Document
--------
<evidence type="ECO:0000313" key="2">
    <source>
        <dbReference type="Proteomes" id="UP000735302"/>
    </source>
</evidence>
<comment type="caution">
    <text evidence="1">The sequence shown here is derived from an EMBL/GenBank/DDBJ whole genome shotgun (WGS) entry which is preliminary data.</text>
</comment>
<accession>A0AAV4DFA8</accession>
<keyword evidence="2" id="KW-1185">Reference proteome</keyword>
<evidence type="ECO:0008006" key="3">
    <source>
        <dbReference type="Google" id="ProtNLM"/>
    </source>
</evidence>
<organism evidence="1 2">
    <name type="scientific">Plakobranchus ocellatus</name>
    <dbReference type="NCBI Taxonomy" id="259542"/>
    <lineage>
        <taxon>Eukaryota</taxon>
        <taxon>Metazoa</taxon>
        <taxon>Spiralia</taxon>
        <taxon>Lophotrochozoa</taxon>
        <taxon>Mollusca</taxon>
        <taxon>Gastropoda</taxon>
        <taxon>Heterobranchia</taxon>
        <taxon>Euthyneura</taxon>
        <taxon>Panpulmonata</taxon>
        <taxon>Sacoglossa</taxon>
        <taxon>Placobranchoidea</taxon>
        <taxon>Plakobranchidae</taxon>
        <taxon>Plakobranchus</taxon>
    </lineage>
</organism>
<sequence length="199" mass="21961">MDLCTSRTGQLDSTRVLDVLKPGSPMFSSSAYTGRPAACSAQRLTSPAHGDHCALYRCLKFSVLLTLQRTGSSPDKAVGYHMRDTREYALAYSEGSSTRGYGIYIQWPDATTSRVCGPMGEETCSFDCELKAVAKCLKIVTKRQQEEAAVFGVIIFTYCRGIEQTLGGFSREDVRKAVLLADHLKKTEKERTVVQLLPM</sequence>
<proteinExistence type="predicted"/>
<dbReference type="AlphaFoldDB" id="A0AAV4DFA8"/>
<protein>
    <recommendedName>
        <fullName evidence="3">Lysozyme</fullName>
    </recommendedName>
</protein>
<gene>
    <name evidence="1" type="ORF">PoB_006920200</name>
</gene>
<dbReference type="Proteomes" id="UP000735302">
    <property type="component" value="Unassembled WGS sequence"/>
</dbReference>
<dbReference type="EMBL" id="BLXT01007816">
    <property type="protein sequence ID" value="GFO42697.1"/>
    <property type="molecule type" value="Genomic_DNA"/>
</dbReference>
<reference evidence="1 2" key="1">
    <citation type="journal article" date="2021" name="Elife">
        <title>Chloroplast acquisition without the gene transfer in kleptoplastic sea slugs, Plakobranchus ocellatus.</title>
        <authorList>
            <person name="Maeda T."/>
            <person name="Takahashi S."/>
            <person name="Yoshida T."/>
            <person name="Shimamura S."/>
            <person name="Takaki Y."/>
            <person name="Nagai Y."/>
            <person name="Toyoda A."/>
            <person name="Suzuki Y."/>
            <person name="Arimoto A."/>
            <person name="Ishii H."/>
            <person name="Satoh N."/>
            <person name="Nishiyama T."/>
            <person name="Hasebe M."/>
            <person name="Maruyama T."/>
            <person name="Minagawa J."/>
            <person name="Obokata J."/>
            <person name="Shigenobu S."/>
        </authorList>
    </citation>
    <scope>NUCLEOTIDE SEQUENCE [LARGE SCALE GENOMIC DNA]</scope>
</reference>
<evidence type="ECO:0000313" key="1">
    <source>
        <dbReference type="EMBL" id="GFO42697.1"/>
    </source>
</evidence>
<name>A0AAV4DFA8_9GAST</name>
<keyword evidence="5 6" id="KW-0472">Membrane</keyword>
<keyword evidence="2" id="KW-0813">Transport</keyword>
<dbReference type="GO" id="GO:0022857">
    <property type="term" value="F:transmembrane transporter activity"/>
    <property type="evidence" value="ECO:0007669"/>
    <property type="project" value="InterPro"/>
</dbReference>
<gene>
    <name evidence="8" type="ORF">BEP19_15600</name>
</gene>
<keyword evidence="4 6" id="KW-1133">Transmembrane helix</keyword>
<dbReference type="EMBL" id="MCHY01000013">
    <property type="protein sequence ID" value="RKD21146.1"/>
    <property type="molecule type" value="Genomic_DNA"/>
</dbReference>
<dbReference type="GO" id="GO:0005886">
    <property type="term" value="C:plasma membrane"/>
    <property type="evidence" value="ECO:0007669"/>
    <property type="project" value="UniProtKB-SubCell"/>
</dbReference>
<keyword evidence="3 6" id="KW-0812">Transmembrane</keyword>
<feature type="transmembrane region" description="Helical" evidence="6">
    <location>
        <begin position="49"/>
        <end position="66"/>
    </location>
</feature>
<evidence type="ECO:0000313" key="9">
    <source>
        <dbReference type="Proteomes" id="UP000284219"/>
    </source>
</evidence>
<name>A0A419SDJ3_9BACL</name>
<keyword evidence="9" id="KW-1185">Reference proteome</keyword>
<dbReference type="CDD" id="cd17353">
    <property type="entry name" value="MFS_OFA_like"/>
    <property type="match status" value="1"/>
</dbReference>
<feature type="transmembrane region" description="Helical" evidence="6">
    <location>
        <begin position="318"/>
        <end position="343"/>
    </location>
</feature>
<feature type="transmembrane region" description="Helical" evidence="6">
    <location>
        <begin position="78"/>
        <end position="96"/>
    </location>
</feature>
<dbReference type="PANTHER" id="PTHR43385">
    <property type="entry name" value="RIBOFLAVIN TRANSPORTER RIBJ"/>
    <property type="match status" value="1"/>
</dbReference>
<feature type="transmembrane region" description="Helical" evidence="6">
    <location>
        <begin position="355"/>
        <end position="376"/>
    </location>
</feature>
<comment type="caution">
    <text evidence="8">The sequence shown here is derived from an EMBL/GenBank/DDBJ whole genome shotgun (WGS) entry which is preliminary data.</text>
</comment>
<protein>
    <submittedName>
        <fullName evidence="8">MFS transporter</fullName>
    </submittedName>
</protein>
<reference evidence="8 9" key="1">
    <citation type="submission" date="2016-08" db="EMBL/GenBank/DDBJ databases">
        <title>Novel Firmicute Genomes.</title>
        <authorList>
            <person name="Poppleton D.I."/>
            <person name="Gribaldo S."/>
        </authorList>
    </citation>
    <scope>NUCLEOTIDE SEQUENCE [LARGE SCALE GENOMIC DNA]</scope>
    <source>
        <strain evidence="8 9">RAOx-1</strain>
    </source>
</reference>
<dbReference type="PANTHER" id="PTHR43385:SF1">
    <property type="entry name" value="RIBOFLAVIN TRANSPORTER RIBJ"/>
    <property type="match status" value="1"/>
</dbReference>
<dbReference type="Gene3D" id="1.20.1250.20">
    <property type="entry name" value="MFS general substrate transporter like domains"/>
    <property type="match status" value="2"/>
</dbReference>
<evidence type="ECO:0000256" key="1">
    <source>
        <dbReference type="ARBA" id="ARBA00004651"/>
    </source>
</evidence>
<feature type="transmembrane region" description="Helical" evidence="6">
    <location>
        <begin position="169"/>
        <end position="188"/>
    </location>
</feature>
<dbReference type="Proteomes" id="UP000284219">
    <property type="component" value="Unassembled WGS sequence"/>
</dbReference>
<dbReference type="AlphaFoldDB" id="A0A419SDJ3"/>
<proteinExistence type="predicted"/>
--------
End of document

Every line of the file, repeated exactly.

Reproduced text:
<evidence type="ECO:0000313" key="2">
    <source>
        <dbReference type="Proteomes" id="UP000735302"/>
    </source>
</evidence>
<comment type="caution">
    <text evidence="1">The sequence shown here is derived from an EMBL/GenBank/DDBJ whole genome shotgun (WGS) entry which is preliminary data.</text>
</comment>
<accession>A0AAV4DFA8</accession>
<keyword evidence="2" id="KW-1185">Reference proteome</keyword>
<evidence type="ECO:0008006" key="3">
    <source>
        <dbReference type="Google" id="ProtNLM"/>
    </source>
</evidence>
<organism evidence="1 2">
    <name type="scientific">Plakobranchus ocellatus</name>
    <dbReference type="NCBI Taxonomy" id="259542"/>
    <lineage>
        <taxon>Eukaryota</taxon>
        <taxon>Metazoa</taxon>
        <taxon>Spiralia</taxon>
        <taxon>Lophotrochozoa</taxon>
        <taxon>Mollusca</taxon>
        <taxon>Gastropoda</taxon>
        <taxon>Heterobranchia</taxon>
        <taxon>Euthyneura</taxon>
        <taxon>Panpulmonata</taxon>
        <taxon>Sacoglossa</taxon>
        <taxon>Placobranchoidea</taxon>
        <taxon>Plakobranchidae</taxon>
        <taxon>Plakobranchus</taxon>
    </lineage>
</organism>
<sequence length="199" mass="21961">MDLCTSRTGQLDSTRVLDVLKPGSPMFSSSAYTGRPAACSAQRLTSPAHGDHCALYRCLKFSVLLTLQRTGSSPDKAVGYHMRDTREYALAYSEGSSTRGYGIYIQWPDATTSRVCGPMGEETCSFDCELKAVAKCLKIVTKRQQEEAAVFGVIIFTYCRGIEQTLGGFSREDVRKAVLLADHLKKTEKERTVVQLLPM</sequence>
<proteinExistence type="predicted"/>
<dbReference type="AlphaFoldDB" id="A0AAV4DFA8"/>
<protein>
    <recommendedName>
        <fullName evidence="3">Lysozyme</fullName>
    </recommendedName>
</protein>
<gene>
    <name evidence="1" type="ORF">PoB_006920200</name>
</gene>
<dbReference type="Proteomes" id="UP000735302">
    <property type="component" value="Unassembled WGS sequence"/>
</dbReference>
<dbReference type="EMBL" id="BLXT01007816">
    <property type="protein sequence ID" value="GFO42697.1"/>
    <property type="molecule type" value="Genomic_DNA"/>
</dbReference>
<reference evidence="1 2" key="1">
    <citation type="journal article" date="2021" name="Elife">
        <title>Chloroplast acquisition without the gene transfer in kleptoplastic sea slugs, Plakobranchus ocellatus.</title>
        <authorList>
            <person name="Maeda T."/>
            <person name="Takahashi S."/>
            <person name="Yoshida T."/>
            <person name="Shimamura S."/>
            <person name="Takaki Y."/>
            <person name="Nagai Y."/>
            <person name="Toyoda A."/>
            <person name="Suzuki Y."/>
            <person name="Arimoto A."/>
            <person name="Ishii H."/>
            <person name="Satoh N."/>
            <person name="Nishiyama T."/>
            <person name="Hasebe M."/>
            <person name="Maruyama T."/>
            <person name="Minagawa J."/>
            <person name="Obokata J."/>
            <person name="Shigenobu S."/>
        </authorList>
    </citation>
    <scope>NUCLEOTIDE SEQUENCE [LARGE SCALE GENOMIC DNA]</scope>
</reference>
<evidence type="ECO:0000313" key="1">
    <source>
        <dbReference type="EMBL" id="GFO42697.1"/>
    </source>
</evidence>
<name>A0AAV4DFA8_9GAST</name>
<keyword evidence="5 6" id="KW-0472">Membrane</keyword>
<keyword evidence="2" id="KW-0813">Transport</keyword>
<dbReference type="GO" id="GO:0022857">
    <property type="term" value="F:transmembrane transporter activity"/>
    <property type="evidence" value="ECO:0007669"/>
    <property type="project" value="InterPro"/>
</dbReference>
<gene>
    <name evidence="8" type="ORF">BEP19_15600</name>
</gene>
<keyword evidence="4 6" id="KW-1133">Transmembrane helix</keyword>
<dbReference type="EMBL" id="MCHY01000013">
    <property type="protein sequence ID" value="RKD21146.1"/>
    <property type="molecule type" value="Genomic_DNA"/>
</dbReference>
<dbReference type="GO" id="GO:0005886">
    <property type="term" value="C:plasma membrane"/>
    <property type="evidence" value="ECO:0007669"/>
    <property type="project" value="UniProtKB-SubCell"/>
</dbReference>
<keyword evidence="3 6" id="KW-0812">Transmembrane</keyword>
<feature type="transmembrane region" description="Helical" evidence="6">
    <location>
        <begin position="49"/>
        <end position="66"/>
    </location>
</feature>
<evidence type="ECO:0000313" key="9">
    <source>
        <dbReference type="Proteomes" id="UP000284219"/>
    </source>
</evidence>
<name>A0A419SDJ3_9BACL</name>
<keyword evidence="9" id="KW-1185">Reference proteome</keyword>
<dbReference type="CDD" id="cd17353">
    <property type="entry name" value="MFS_OFA_like"/>
    <property type="match status" value="1"/>
</dbReference>
<feature type="transmembrane region" description="Helical" evidence="6">
    <location>
        <begin position="318"/>
        <end position="343"/>
    </location>
</feature>
<feature type="transmembrane region" description="Helical" evidence="6">
    <location>
        <begin position="78"/>
        <end position="96"/>
    </location>
</feature>
<dbReference type="PANTHER" id="PTHR43385">
    <property type="entry name" value="RIBOFLAVIN TRANSPORTER RIBJ"/>
    <property type="match status" value="1"/>
</dbReference>
<feature type="transmembrane region" description="Helical" evidence="6">
    <location>
        <begin position="355"/>
        <end position="376"/>
    </location>
</feature>
<comment type="caution">
    <text evidence="8">The sequence shown here is derived from an EMBL/GenBank/DDBJ whole genome shotgun (WGS) entry which is preliminary data.</text>
</comment>
<protein>
    <submittedName>
        <fullName evidence="8">MFS transporter</fullName>
    </submittedName>
</protein>
<reference evidence="8 9" key="1">
    <citation type="submission" date="2016-08" db="EMBL/GenBank/DDBJ databases">
        <title>Novel Firmicute Genomes.</title>
        <authorList>
            <person name="Poppleton D.I."/>
            <person name="Gribaldo S."/>
        </authorList>
    </citation>
    <scope>NUCLEOTIDE SEQUENCE [LARGE SCALE GENOMIC DNA]</scope>
    <source>
        <strain evidence="8 9">RAOx-1</strain>
    </source>
</reference>
<dbReference type="PANTHER" id="PTHR43385:SF1">
    <property type="entry name" value="RIBOFLAVIN TRANSPORTER RIBJ"/>
    <property type="match status" value="1"/>
</dbReference>
<dbReference type="Gene3D" id="1.20.1250.20">
    <property type="entry name" value="MFS general substrate transporter like domains"/>
    <property type="match status" value="2"/>
</dbReference>
<evidence type="ECO:0000256" key="1">
    <source>
        <dbReference type="ARBA" id="ARBA00004651"/>
    </source>
</evidence>
<feature type="transmembrane region" description="Helical" evidence="6">
    <location>
        <begin position="169"/>
        <end position="188"/>
    </location>
</feature>
<dbReference type="Proteomes" id="UP000284219">
    <property type="component" value="Unassembled WGS sequence"/>
</dbReference>
<dbReference type="AlphaFoldDB" id="A0A419SDJ3"/>
<proteinExistence type="predicted"/>